National Stalking Awareness Month

Without being aware of it, we’ve all done our fair share of stalking, whether or not one would like to admit it. We have all at least once innocently went through the feed of someone on social media thinking it is okay to see what they posted three years ago. This happened with, and to each and every one of us without stopping to think about how creepy this has become. Keep that scenario in mind, and think about how scary it is if someone in real life followed you around daily to see what you were doing each day; terrifying, isn’t it?
Stalking, according to the Department of Justice in the United States, is “a pattern of repeated and unwanted attention, harassment, contact, or any other course of conduct directed at a specific person that would cause a reasonable person to feel fear.”
According to statistics made by the Sexual Assault Prevention and Awareness Center (SAPAC), “as many as 200,000 Americans are currently being stalked.”
Stalkers can either be male or female. It is defined in certain legal jurisdictions in particular cities and states in the US and Australia as a criminal offense punishable by law. According to SAPAC, “1 in 20 women will become targets of stalking behavior at least once during their lifetimes,” and that almost 80% of stalkers are reported to be males stalking females.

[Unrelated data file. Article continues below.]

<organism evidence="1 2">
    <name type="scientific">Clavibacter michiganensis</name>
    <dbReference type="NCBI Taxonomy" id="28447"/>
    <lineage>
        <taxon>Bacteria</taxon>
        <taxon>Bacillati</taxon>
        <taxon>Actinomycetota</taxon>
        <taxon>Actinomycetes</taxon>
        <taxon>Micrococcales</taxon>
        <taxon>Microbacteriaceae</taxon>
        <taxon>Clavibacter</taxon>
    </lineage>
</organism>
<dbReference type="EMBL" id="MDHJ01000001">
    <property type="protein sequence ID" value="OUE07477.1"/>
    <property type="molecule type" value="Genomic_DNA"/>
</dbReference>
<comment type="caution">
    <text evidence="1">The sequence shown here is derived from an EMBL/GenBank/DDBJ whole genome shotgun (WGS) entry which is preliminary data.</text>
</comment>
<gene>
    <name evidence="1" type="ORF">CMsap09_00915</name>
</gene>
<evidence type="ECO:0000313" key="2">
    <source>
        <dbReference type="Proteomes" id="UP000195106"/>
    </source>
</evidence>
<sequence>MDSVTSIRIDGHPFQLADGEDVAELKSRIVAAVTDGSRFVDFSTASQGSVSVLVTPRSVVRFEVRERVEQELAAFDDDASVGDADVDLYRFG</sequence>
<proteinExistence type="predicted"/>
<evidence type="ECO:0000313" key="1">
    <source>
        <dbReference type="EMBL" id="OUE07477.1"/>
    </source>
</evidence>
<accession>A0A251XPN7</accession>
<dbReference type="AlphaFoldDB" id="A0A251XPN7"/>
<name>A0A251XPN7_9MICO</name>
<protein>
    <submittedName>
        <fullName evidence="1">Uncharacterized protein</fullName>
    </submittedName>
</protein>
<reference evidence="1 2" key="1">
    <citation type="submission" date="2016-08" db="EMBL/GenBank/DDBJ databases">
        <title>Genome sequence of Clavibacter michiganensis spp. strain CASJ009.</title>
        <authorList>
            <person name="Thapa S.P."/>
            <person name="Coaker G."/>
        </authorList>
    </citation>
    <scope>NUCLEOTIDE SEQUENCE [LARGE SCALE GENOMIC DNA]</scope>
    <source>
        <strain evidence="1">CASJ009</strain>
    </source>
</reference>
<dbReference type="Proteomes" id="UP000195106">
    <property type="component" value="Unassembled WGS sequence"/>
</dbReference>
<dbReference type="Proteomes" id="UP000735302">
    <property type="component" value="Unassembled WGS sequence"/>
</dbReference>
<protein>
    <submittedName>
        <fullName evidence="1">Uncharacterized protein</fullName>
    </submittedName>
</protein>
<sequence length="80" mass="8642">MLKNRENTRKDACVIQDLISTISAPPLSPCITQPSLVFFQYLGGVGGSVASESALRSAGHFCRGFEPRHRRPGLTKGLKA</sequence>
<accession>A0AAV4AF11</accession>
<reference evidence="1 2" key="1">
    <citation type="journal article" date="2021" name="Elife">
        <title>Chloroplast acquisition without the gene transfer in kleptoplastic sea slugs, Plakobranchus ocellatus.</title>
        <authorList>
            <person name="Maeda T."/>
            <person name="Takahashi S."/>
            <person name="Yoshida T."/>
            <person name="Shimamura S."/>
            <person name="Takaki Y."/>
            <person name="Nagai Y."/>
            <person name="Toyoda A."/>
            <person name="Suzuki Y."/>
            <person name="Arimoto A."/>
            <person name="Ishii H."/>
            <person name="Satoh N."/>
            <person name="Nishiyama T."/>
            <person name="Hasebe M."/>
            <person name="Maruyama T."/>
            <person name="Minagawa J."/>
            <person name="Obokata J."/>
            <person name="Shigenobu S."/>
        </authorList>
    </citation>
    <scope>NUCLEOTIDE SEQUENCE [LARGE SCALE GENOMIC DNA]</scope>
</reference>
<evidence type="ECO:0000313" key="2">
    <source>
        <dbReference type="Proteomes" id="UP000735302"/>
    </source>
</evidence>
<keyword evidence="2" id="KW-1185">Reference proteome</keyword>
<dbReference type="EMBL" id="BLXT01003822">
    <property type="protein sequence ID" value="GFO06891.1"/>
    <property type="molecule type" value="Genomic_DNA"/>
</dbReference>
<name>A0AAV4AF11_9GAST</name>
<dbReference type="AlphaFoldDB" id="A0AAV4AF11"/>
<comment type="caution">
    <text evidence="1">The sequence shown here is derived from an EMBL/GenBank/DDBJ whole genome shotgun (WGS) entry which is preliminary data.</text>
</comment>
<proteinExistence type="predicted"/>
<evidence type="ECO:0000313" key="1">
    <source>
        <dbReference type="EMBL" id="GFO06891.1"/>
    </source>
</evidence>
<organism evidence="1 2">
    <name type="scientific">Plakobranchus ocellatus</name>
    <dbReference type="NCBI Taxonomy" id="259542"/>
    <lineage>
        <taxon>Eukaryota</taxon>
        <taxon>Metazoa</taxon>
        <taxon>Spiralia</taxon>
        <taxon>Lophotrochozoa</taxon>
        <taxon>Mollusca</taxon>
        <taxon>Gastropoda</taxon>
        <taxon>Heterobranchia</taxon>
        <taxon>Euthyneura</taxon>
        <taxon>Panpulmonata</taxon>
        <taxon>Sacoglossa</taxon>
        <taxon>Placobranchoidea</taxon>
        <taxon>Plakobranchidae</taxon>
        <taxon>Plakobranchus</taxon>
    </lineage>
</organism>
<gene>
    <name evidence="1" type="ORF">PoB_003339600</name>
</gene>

Stalking is also a form of sexual harassment. Examples of stalking behavior include following or appearing within one’s sight, approaching or confronting someone in a public place or on private property, appearing at one’s workplace, home, or school uninvited, and even entering onto a property someone owns, leases, or occupies without prior welcome, along with many other behaviors.
Stalking is a crime. It is an invasion of privacy. It spreads fear, danger and abuse. Long ago, people used to stalk others by personally following the victim. Nowadays, with social media occupying our lives, stalking has become easier; anyone can stalk his/her victim through different social media platforms.  

Keep the aforementioned in mind the next time you accept a stranger’s friend request on Facebook or Instagram; you could be welcoming a new stalker to your life.

Souad Khalil
  Communication and Social Media Student

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